- The Boulders Golf Club is a semi private club with one of the finest courses in the Southwest. The Boulders has two courses, one with a spectacular view of Black Mountain, and the other, sister to two of the resorts famous rock formations. A scenic natural wonder, you will experience 36 inspiring holes amidst the desert’s rugged beauty.
21) Heard Museum – Arizona has a strong connection to the Native American people, the internationally acclaimed Heard Museum is one of the best places to experience the myriad cultures and art of American Indians of the Southwest. Located in downtown Phoenix, the museum hosts nearly a quarter million visitors a year. The museum’s eleven spacious exhibit galleries and outdoor courtyards feature authentic traditional and contemporary American Indian art.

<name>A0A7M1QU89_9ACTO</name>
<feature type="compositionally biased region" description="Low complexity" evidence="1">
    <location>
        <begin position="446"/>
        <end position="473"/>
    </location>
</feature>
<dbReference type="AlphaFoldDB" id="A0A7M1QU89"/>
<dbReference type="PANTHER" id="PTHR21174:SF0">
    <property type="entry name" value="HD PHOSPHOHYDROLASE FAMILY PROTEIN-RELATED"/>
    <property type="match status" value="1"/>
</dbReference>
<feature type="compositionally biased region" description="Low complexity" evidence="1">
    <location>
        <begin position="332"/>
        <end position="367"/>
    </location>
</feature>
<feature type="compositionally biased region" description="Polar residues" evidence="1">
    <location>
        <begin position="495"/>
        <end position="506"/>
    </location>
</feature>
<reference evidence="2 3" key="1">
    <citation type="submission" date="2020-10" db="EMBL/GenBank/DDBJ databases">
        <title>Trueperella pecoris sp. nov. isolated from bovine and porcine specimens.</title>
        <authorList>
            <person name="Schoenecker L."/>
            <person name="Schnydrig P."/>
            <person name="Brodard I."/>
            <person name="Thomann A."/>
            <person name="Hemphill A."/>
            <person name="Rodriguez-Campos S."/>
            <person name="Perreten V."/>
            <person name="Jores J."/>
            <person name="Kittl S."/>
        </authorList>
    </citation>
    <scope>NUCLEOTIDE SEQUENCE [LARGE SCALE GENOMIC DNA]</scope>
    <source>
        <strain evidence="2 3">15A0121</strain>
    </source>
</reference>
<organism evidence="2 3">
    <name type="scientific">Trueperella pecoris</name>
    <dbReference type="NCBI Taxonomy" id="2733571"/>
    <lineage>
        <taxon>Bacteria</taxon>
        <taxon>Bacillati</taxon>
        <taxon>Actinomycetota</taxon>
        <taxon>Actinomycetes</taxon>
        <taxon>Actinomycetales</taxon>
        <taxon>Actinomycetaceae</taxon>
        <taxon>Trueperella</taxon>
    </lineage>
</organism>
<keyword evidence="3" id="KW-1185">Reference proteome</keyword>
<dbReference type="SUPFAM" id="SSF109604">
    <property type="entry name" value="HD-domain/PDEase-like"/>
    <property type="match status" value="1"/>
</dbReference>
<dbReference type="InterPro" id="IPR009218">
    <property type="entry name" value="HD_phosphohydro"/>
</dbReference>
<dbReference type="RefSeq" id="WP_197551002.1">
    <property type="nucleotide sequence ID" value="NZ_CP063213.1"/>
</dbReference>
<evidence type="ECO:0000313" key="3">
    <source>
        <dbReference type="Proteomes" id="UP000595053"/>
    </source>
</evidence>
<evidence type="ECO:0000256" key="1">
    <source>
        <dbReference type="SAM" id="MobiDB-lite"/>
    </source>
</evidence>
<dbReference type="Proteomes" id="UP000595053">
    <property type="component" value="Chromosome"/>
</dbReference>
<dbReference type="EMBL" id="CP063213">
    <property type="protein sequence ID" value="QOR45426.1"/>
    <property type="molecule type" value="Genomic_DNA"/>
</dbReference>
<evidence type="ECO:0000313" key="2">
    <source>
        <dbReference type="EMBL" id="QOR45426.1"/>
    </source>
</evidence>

22) Sunset Crater in Flagstaff – Roughly 900 years ago, the eruption of a volcano reshaped the surrounding landscape, forever changing the lives of people, plants and animals. You’ll find the contrast between the color of life, and the blackness of the surface to be quite dramatic. Hike the trail through the lava flow and cinders and you’ll likely discover colorful, ruggedly dramatic geological features coexisting with twisted Ponderosa Pines and an amazing array of wildlife. I recommend driving through the entire thirty-four mile loop that winds from Highway 89 through Sunset Crater Volcano and Wupatki National Monuments. The scenic loop leads you from the high Ponderosa Pine forests of Sunset Crater, down nearly 2,000 feet in elevation to the red rocks and painted desert vistas of Wupatki.